On Digital Minimalism

Oftentimes, when you buy a new PC, it comes preloaded with applications. Some of them are essential, like an anti-virus, and some of them are not. Over the years I’ve come to realize that the responsiveness of your device (it doesn’t necessarily have to be a computer, it can be a mobile phone or a tablet, too) depends on how many applications you have installed. It is especially true for mobile devices, where applications are often started at boot and remain in the memory even if they are not used, draining battery power.

My general rule is to always ask myself if I am really going to use the app I am about to install very often or just occasionally. If the answer is: “No, I don’t really need this app.”, I don’t install it no matter how great the hype is over it.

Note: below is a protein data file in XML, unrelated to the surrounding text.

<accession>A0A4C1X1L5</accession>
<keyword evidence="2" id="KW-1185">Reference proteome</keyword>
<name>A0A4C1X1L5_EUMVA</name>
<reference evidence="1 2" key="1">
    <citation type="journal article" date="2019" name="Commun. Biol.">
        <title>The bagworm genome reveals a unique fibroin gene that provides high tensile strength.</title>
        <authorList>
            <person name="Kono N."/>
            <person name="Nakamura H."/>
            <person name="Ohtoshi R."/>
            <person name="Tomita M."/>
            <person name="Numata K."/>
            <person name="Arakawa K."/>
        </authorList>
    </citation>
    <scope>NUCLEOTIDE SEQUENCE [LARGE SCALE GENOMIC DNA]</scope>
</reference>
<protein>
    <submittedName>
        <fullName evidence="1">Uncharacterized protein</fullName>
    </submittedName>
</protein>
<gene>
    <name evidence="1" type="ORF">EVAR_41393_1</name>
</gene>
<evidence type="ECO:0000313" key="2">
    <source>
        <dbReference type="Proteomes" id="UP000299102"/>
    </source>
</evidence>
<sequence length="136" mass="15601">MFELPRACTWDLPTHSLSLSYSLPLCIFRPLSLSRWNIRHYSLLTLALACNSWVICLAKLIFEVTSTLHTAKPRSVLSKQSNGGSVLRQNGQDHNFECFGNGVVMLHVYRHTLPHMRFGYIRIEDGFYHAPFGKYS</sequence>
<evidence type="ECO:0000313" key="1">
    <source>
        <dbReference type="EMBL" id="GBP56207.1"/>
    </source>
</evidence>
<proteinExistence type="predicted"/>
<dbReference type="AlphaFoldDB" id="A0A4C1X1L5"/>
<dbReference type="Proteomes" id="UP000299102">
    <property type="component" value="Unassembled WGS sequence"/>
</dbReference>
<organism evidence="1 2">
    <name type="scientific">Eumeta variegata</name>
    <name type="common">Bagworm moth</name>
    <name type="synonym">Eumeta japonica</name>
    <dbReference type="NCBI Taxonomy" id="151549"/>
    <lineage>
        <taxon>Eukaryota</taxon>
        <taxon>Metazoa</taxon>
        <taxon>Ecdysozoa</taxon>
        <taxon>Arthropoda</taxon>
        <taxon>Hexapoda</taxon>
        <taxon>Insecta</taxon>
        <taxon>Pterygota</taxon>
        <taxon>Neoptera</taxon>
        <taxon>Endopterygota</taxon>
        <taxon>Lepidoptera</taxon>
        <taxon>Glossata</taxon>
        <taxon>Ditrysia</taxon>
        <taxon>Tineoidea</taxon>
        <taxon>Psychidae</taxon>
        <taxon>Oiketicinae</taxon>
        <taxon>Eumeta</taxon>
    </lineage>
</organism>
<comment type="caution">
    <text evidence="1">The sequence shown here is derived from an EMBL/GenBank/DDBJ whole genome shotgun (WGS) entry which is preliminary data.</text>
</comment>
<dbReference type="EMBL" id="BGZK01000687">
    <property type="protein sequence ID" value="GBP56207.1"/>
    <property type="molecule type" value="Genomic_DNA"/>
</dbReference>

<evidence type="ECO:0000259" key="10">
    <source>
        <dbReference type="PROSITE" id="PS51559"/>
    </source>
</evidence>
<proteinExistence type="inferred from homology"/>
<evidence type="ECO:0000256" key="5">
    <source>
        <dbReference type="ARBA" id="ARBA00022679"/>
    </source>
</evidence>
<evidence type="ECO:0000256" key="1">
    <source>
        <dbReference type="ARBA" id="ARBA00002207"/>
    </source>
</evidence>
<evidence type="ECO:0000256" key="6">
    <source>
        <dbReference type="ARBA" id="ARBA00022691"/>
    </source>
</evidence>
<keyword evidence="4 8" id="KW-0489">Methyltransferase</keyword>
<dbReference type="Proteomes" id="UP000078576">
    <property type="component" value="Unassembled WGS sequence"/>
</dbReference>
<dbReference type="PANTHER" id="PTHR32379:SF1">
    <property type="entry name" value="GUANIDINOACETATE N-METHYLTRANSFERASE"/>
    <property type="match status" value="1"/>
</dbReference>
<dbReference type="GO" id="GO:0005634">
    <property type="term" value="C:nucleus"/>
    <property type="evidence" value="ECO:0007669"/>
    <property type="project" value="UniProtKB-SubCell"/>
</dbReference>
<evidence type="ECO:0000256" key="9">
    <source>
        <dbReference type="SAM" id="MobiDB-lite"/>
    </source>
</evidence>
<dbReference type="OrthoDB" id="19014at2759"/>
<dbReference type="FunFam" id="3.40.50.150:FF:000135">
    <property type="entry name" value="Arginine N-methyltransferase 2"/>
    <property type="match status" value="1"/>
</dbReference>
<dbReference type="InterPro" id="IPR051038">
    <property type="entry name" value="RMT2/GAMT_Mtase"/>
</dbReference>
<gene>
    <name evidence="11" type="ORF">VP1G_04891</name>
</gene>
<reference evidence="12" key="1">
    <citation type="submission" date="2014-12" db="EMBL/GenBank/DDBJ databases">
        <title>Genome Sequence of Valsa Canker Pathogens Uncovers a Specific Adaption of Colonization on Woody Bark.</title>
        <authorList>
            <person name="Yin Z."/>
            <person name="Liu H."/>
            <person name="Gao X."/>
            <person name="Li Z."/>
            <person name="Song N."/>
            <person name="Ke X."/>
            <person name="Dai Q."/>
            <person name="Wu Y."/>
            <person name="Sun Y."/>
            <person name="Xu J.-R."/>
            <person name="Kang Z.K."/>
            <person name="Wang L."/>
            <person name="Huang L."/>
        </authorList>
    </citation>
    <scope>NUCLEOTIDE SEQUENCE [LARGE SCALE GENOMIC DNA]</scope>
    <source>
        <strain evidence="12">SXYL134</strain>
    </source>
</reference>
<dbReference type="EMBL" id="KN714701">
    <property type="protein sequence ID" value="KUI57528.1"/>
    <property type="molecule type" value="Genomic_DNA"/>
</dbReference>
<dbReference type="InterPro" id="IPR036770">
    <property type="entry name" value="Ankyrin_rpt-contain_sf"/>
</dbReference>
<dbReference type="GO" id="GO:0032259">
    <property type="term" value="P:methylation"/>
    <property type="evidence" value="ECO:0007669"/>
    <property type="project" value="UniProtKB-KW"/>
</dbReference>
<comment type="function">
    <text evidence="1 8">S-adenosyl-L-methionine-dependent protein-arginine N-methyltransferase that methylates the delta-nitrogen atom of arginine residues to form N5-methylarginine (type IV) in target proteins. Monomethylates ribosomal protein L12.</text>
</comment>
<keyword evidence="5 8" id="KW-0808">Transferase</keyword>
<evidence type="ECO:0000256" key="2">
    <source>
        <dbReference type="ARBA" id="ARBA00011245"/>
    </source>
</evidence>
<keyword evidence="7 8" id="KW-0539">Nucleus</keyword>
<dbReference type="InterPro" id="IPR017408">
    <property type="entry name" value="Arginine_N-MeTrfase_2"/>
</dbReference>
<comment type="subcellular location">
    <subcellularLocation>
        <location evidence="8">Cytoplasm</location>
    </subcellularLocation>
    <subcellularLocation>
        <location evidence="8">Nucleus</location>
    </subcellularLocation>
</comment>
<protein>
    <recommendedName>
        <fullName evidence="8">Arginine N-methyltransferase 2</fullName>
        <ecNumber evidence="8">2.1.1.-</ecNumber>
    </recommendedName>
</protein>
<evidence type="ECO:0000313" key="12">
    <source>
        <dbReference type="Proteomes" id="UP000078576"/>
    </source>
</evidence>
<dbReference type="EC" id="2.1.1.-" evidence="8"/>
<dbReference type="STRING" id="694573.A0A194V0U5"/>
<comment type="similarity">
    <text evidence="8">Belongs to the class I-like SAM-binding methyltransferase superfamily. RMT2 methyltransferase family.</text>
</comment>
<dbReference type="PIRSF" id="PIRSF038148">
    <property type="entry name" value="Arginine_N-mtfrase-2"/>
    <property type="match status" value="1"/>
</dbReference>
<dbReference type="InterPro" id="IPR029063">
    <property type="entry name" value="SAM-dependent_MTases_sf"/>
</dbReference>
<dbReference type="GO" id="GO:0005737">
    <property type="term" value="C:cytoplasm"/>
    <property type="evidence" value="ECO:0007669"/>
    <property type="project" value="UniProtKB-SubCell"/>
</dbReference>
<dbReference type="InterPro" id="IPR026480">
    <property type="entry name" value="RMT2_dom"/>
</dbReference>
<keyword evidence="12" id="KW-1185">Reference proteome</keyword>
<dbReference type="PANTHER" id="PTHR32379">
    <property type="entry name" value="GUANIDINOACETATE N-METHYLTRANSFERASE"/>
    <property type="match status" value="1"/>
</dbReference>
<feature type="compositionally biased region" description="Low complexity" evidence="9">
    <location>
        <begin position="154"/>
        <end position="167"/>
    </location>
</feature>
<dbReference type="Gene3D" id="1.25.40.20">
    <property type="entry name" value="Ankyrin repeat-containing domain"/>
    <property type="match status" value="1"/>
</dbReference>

I also try not to install apps that duplicate functionality (multiple text editors, for example). And before you ask - I have only one web browser installed (check out my article on why I ditched Chrome).

If you try and keep the number of applications on your machine to a minimum, you will notice battery drain reduction, performance increase, and less confusion when your operating system asks you what would you like to open that one particular file with. Trust me, I’ve tested the statement over the years.

Note: if your computer came pre-installed with software already installed, please read this awesome article by Chris Titus on how to debloat your Windows 10. Chris is an IT professional and an awesome YouTuber, whose channel I’ve been a devoted subscriber of for quite some time now.

Chris is constantly updating his app, which is nice.

If you are using a different OS, asking Google how to debloat it will yield awesome results.

Thank you for reading this article! Have an awesome day!